Freddy Tangles is an engaging book for emergent middle primary school level, which are beginning to read chapter books. Both books have colourful fonts and front covers to help Dyslexic children. Freddy Tangles gets himself into all sorts of mischief in both books. In Legend or Loser, Freddy has to come face to face with a bully as well as been bullied himself by his fellow peers. He has a friend, Tabby, that is continually giving him advice on life. Freddy is consciously trying to impress Tabby most of the time, but has difficulty talking to Tabby as he seems self-conscious around her and always says the wrong things to her.
Freddy, gets called “Fartboy,” as his full name is Frederick Augustus Reginald Tangles, by a fellow student who marks the class roll. From then on Freddy is bullied at school until he comes face to face with a real bully expelled from his school called Sid, who wants Freddy to join his gang. Eventually, Freddy refuses and stands up to Sid and his gang. Freddy, becomes well respected amongst his friends.
In Champ or Chicken, Freddy has been invited to Tabby’s biggest birthday party of the year. At Tabby’s party there will be a mechanical bull to ride. Freddy wants to do this, but once again, he’s said the wrong thing to the new boy, Hugo, who challenges Freddy to beat him at the bull ride. Freddy, accepts, but he has a fear of heights, spiders and being naked. All of Freddy’s fears come true and he finds himself riding the mechanical bull naked in front of his class mates. In the end all is forgiven and Tabby’s birthday is a success.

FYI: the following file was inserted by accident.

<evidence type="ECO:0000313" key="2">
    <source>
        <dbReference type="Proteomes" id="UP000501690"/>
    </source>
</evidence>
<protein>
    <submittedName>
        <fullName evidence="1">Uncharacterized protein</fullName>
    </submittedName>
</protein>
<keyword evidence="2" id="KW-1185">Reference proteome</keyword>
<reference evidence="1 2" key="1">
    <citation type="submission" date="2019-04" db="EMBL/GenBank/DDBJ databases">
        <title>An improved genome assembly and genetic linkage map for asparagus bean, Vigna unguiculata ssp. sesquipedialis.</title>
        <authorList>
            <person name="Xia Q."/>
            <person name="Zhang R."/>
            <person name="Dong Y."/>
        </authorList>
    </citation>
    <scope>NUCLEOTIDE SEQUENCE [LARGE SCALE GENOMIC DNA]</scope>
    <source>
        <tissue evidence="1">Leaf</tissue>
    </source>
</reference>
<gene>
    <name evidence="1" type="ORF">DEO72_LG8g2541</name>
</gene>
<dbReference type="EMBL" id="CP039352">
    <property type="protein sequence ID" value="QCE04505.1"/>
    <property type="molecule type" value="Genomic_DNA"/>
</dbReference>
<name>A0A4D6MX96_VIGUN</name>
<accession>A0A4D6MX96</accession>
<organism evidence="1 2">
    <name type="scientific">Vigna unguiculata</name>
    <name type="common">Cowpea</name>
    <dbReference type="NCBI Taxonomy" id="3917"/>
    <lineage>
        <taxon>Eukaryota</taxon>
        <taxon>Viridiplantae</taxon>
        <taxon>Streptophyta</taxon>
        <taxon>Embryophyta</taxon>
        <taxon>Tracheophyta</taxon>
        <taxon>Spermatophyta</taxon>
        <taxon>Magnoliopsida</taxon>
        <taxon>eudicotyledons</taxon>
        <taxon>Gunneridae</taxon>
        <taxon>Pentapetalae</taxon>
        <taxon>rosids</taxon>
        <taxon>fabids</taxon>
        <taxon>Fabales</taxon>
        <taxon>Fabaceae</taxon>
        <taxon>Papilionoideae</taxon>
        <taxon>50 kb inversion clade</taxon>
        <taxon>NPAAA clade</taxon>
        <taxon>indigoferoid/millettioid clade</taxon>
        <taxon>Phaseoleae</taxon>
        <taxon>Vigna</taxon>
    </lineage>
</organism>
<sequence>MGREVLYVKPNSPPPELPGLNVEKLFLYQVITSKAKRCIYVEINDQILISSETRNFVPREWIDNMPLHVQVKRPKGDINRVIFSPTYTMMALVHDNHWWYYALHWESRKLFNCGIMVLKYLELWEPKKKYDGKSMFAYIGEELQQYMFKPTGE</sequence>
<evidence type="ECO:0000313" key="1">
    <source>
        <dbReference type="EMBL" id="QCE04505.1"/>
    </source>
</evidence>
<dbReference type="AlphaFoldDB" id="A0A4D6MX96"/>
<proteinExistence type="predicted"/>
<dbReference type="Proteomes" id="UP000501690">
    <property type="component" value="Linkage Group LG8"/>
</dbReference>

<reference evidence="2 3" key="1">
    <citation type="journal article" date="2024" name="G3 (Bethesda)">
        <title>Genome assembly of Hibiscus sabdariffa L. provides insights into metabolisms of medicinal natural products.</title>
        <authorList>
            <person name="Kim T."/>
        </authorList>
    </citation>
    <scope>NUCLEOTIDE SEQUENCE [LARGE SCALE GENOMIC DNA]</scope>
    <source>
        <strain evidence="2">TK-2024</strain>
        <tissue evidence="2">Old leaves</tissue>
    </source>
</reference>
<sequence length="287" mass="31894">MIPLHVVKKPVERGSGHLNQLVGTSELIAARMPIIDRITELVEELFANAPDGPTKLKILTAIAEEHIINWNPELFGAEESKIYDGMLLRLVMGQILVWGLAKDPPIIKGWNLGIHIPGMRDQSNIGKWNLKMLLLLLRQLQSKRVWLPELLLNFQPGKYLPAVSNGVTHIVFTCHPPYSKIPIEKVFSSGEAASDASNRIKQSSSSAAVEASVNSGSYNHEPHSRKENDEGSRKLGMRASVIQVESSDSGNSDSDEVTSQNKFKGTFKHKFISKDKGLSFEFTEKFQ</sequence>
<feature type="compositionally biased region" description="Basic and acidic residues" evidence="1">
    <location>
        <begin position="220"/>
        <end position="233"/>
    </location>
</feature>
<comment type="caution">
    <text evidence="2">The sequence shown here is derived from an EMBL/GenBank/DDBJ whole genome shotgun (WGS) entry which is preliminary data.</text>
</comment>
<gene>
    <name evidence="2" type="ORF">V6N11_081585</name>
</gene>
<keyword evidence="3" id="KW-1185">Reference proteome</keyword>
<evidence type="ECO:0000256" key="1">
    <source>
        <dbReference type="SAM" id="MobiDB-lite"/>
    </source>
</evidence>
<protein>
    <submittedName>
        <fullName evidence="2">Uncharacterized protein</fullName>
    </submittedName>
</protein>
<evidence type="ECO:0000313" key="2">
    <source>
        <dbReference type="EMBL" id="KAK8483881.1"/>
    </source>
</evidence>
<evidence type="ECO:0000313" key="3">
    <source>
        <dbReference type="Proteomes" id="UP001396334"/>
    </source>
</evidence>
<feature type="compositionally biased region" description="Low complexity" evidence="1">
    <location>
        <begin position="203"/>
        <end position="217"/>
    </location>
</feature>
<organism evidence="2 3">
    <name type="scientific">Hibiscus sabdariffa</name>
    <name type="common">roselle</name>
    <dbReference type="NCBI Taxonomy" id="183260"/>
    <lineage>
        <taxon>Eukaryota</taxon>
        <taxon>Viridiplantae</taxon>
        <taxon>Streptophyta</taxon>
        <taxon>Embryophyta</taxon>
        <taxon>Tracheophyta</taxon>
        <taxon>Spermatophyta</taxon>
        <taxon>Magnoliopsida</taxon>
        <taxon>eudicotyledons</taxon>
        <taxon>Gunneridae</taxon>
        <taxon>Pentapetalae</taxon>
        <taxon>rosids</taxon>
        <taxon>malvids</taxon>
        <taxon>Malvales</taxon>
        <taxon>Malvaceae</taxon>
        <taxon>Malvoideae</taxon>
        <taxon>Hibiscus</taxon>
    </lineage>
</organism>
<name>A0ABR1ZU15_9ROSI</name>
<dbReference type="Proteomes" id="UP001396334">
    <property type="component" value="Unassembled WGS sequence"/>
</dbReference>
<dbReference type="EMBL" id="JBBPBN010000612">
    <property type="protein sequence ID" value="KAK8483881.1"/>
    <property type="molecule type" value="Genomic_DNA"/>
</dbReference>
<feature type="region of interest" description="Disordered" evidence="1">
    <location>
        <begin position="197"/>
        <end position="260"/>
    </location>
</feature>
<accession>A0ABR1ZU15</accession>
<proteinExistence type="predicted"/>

Some suggested teaching ideas could include that these books would be suitable to read as a classroom serial novel. The class would enjoy the humour, the pictures, particularly the drawings of the ants at the bottom of the pages where they have interesting discussions about themselves and humans. The class could have a Well Being/ Pastoral Care session discussing bullies and how to not to be bullied. As a follow on from the serial reading, the teacher may link it into a class writing session. Here children could write their own narratives based around the Freddy Tangles series. Children could plan their story; develop characters, setting, beginning, middle-problem and ending. The class may want to publish their books/stories using many of the technology websites that are now available online, such as storybird.com or storyjumper.com and share with other classes in the school. The Freddy Tangles series are funny and light hearted and children will enjoy relating the stories to their everyday lives.
Nicole Holland, Casual Relief Teacher, VIC